It's a question almost everyone is asking: "Should I refinance my mortgage?" If so, what's the best way to pay for my mortgage refinance

It's a question almost everyone is asking: "Should I refinance my mortgage?" If so, what's the best way to pay for my mortgage refinance

How do I know when it's time to refinance?

Q: How do I know when it's time to refinance?

A: When mortgage rates are falling, many homeowners question whether or not they should be applying for a new home loan. Traditionally, financial experts used to tell homeowners to refinance when mortgage rates dropped two percentage points below their current rate.

Today, those old rules no longer apply. Some homeowners have opted to refinance their home loans when mortgage rates declined by as little as one-half percent from their current rate. However, the decision to refinance should be based on a variety of factors in addition to mortgage rates.

Refinancing considerations

First, you should decide how long you intend to stay in your home. Refinancing costs money, so you need to make sure you will recoup your closing costs and truly save.

The simplest calculation is to figure out your monthly savings (e.g., $200) and your closing costs (e.g., $2,000), and divide your savings into your costs to find your break-even point, in this case, 10 months. But getting your money back is only one consideration; you need to be aware of the long-terms costs, too. Use HSH.com's Tri-Refi refinance calculator to see comparisons of costs and savings over time.

Remember, when you refinance into a new loan, you not only have closing costs, which some borrowers choose to wrap into their loan balance, but you may also be extending your loan repayment period. If you have already paid off seven years of a 30-year mortgage and refinance into a new 30-year mortgage, you will be paying for your home for 37 years, which means seven extra years of principal and interest payments. -- Visit HSH.com's Mortgage calculator to your monthly mortgage payments.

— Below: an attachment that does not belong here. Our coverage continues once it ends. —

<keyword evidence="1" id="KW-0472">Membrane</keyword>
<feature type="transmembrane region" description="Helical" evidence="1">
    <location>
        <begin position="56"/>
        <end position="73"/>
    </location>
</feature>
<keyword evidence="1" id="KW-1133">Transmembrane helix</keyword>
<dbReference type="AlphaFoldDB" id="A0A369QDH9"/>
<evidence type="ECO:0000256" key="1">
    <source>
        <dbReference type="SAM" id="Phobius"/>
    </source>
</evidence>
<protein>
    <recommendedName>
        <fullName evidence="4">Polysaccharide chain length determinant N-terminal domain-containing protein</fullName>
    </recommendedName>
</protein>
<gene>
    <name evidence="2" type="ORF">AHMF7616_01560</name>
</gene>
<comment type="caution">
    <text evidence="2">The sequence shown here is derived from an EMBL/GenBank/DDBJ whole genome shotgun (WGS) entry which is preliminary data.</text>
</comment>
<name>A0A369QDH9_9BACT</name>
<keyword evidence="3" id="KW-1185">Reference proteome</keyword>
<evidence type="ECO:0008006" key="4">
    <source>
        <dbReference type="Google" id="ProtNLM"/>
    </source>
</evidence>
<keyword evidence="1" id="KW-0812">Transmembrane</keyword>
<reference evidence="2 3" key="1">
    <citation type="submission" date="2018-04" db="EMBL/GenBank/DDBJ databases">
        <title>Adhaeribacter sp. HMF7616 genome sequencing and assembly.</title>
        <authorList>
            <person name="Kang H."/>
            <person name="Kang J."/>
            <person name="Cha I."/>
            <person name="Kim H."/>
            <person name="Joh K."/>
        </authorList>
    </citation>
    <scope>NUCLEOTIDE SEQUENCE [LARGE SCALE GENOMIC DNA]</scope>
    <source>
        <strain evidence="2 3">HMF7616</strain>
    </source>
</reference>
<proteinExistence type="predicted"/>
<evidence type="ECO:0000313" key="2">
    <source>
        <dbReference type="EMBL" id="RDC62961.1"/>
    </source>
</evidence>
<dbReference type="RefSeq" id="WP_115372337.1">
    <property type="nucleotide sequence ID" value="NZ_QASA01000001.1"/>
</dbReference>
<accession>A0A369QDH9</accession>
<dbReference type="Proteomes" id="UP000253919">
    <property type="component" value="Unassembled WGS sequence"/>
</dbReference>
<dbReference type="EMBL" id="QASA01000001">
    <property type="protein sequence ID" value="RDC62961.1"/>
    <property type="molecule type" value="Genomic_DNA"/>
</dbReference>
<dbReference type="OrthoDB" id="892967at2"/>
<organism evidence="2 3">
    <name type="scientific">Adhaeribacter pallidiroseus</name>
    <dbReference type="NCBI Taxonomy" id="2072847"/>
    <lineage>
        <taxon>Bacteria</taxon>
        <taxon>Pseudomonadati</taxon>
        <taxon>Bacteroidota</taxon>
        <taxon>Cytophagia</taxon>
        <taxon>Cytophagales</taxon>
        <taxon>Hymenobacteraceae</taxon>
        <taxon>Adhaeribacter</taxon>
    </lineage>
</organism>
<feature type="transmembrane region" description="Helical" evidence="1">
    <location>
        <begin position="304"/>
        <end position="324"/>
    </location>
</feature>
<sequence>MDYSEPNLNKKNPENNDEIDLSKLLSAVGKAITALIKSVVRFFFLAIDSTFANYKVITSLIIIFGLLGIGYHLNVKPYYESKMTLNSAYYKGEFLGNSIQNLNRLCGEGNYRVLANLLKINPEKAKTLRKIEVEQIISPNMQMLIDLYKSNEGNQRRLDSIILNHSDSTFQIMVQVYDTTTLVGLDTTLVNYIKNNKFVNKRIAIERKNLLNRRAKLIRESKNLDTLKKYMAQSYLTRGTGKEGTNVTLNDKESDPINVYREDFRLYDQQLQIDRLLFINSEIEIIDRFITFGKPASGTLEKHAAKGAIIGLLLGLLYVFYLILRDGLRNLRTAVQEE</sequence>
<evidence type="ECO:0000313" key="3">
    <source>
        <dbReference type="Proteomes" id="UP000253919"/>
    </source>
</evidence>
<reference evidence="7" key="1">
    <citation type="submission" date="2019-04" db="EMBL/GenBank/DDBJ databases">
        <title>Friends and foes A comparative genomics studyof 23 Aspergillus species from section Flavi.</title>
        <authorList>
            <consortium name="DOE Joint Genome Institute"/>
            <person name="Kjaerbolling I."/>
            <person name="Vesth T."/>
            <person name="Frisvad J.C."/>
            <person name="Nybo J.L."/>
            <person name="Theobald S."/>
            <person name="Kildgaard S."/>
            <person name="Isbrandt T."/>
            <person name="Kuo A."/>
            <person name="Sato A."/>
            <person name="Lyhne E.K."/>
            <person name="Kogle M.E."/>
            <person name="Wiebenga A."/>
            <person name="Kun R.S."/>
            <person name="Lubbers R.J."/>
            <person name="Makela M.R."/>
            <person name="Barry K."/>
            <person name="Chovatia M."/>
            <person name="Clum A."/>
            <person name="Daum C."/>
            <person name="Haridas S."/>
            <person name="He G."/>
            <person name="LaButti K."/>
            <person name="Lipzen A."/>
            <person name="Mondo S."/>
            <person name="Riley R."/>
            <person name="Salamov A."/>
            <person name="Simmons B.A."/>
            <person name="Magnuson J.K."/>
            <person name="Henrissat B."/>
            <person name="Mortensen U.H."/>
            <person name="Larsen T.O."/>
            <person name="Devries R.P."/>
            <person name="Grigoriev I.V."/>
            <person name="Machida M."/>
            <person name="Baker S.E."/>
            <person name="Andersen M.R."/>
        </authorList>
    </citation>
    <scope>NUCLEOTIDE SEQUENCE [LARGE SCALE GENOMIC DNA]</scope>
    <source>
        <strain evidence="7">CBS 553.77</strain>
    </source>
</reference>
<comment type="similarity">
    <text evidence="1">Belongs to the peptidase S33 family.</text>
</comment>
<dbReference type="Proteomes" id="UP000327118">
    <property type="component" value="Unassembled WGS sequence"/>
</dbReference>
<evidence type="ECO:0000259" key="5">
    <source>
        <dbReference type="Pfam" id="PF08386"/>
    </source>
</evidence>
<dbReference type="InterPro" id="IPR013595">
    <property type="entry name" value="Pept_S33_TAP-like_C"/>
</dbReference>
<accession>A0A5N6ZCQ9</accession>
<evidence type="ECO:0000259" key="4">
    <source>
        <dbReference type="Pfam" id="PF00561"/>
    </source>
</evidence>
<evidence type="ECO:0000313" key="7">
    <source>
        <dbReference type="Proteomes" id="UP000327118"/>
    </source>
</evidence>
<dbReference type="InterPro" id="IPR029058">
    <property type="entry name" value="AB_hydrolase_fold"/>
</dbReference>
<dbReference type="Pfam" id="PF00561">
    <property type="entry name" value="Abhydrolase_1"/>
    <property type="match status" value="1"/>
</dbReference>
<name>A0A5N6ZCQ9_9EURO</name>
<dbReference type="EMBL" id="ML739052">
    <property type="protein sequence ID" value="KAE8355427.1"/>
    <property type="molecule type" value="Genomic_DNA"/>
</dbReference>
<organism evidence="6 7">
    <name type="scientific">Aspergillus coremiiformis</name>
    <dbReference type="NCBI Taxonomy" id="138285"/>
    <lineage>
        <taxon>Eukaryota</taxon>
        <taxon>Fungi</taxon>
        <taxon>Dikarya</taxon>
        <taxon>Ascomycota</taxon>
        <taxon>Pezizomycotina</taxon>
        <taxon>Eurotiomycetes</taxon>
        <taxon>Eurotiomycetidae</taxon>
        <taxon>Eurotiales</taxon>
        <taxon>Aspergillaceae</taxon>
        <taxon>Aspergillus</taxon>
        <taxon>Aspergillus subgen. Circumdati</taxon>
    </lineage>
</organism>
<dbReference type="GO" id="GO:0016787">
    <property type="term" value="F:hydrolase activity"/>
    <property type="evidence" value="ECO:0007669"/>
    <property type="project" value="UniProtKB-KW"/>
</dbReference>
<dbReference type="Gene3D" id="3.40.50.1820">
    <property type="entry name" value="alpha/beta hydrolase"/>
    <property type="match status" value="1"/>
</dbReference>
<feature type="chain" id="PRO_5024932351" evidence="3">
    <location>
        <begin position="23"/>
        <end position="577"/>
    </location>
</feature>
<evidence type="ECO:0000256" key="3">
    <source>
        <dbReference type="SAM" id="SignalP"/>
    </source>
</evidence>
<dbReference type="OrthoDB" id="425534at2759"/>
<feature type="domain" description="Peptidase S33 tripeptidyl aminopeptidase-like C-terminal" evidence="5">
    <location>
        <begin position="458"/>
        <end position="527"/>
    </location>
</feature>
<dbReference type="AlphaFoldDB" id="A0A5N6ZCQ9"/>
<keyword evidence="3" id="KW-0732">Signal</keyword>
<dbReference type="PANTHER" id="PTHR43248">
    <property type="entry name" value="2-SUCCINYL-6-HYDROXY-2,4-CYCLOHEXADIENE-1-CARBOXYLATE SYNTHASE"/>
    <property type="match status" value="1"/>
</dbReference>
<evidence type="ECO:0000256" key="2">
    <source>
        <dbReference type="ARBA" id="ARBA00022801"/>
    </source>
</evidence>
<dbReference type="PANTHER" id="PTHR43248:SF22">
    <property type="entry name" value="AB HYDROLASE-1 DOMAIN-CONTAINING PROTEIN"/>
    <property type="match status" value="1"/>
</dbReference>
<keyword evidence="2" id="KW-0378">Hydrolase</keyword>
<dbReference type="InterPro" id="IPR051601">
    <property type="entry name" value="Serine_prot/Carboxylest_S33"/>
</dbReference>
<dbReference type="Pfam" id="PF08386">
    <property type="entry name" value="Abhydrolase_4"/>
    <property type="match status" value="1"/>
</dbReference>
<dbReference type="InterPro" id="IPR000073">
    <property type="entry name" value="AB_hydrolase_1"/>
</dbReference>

While this would lower your monthly payment and improve your cash flow situation nicely, it will make it very hard to actually save any money over the long haul, and you'll also go back to building equity at a snail's pace.

If your goal is to save money, you might consider taking a new loan with a term shorter (or at least not much longer) than your existing loan, or refinancing and prepaying your mortgage. You can actually make your mortgage be whatever term you like through prepaying -- check out HSH.com's It's My Term prepayment calculator to see how short of a term you can afford.

Financial planning and refinancing

Before deciding to refinance, you should think about your overall financial goals. Are you interested in reducing your monthly payments or paying off your mortgage sooner or perhaps taking cash from your home equity for tuition payments, home improvements or to pay off more expensive debt?

Your mortgage payments may be higher if you choose a shorter loan term or take out cash, but the benefits could be worth it.

Another consideration should be your savings for college tuition and retirement. Depending on mortgage rates, you may be able to reduce your mortgage payment and contribute more money each month to savings.

Consult with a mortgage lender to review interest rates and closing costs to decide how a new home loan fits into your financial plan. Also, be sure to check out HSH.com's tools, calculators and articles to learn how to reach your refinancing goals.

Michele Lerner contributed to this answer.

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